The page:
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City of Kawartha Lakes

Election extended — here’s what we know

in Around Town/Columnists/Community by
Pat O'Reilly, left, Charlie Clark, right. Photo: Roderick Benns.

Last night at around 7 p.m., the City of Kawartha Lakes Clerk, Cathie Ritchie — invoking powers given to her role under the Elections Act as the clerk of this municipal election — declared an ‘emergency’ and extended the election. Voting was to have ended by Monday Oct. 22 at 8 pm. Voting has now been extended until today (Tuesday Oct. 23) at 8 pm. All methods of voting (online, telephone, online in-person at select City locations) has been extended.

In a press release released last night, the City described the reason for the extraordinary measure as follows: “Due to the volume of voters casting their electronic ballots this evening, the system continues to run slower than expected.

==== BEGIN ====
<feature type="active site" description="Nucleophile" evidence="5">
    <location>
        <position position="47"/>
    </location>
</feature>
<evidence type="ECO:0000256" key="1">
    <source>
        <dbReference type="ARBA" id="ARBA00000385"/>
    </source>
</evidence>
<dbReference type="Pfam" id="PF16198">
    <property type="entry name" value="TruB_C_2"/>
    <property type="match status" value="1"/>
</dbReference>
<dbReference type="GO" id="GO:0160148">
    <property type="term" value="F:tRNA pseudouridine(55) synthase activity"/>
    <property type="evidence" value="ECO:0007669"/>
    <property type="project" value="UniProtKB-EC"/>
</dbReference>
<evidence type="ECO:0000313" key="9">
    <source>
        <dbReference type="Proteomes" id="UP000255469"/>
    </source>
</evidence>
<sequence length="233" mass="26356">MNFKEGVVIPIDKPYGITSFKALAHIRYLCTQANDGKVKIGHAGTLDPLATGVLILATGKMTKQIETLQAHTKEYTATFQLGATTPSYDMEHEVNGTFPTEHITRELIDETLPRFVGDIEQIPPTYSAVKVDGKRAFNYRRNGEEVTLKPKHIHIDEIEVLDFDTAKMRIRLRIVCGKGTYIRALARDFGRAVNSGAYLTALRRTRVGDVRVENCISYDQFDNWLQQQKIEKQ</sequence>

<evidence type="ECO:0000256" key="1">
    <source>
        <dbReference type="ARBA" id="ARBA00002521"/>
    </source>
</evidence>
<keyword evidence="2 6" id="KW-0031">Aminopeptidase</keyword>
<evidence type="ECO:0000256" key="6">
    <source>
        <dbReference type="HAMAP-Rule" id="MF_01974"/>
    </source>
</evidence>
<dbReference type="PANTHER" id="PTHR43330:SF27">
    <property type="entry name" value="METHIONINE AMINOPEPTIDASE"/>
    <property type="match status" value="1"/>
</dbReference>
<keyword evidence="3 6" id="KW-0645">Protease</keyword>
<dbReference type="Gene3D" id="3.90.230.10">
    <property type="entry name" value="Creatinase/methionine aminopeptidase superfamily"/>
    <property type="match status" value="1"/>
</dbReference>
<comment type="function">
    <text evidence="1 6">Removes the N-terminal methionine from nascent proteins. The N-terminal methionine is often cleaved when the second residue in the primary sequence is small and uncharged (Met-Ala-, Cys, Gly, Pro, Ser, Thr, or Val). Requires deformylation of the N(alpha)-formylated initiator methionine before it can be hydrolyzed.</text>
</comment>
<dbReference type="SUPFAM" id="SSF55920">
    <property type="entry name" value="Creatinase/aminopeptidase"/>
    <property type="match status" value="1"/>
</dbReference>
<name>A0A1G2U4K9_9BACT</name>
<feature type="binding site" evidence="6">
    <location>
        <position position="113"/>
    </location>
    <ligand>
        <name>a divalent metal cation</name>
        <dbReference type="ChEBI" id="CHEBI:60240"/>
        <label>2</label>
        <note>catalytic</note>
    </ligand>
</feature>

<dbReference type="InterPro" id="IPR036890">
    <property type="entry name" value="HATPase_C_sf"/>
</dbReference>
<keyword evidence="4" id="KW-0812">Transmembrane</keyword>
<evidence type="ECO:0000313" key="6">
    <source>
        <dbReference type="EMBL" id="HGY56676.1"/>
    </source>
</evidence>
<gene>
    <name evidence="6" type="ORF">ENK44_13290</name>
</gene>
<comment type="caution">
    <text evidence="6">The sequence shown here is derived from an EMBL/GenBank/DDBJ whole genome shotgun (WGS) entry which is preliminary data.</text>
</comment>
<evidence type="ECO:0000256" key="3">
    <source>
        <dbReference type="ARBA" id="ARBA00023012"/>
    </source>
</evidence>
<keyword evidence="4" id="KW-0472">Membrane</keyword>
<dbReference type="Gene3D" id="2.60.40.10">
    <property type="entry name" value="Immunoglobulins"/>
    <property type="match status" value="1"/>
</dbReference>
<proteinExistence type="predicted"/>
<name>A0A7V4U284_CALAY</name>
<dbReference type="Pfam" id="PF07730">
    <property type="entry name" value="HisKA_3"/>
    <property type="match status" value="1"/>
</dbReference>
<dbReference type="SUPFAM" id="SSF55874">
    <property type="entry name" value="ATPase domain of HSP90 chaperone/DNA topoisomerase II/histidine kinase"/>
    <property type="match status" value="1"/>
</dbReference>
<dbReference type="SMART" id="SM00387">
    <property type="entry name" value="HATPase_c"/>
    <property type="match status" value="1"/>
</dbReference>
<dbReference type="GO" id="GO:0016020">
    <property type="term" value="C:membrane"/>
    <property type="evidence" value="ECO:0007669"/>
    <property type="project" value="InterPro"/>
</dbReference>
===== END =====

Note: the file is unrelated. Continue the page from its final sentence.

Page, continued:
Further investigation by The Lindsay Advocate has revealed that the delay had nothing really to do with the number of voters, but rather technical systems that Dominion Voting uses — the company hired to administer this election.  

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Gord James ‘recommends’ candidate Ashmore, but doesn’t endorse

in Columnists/Community by
Is there a difference between recommend and endorse?

The Lindsay Advocate began our coverage of the election with a popular eight-page spread in our print edition, highlighting some of the positions held by the four mayoral candidates. For the record, all four candidates were very generous with their time and all of them met every deadline we asked of them. We did not endorse any candidate and we wish them all, on the eve of this election, success.

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Well, you can’t say this is a boring election

in Columnists by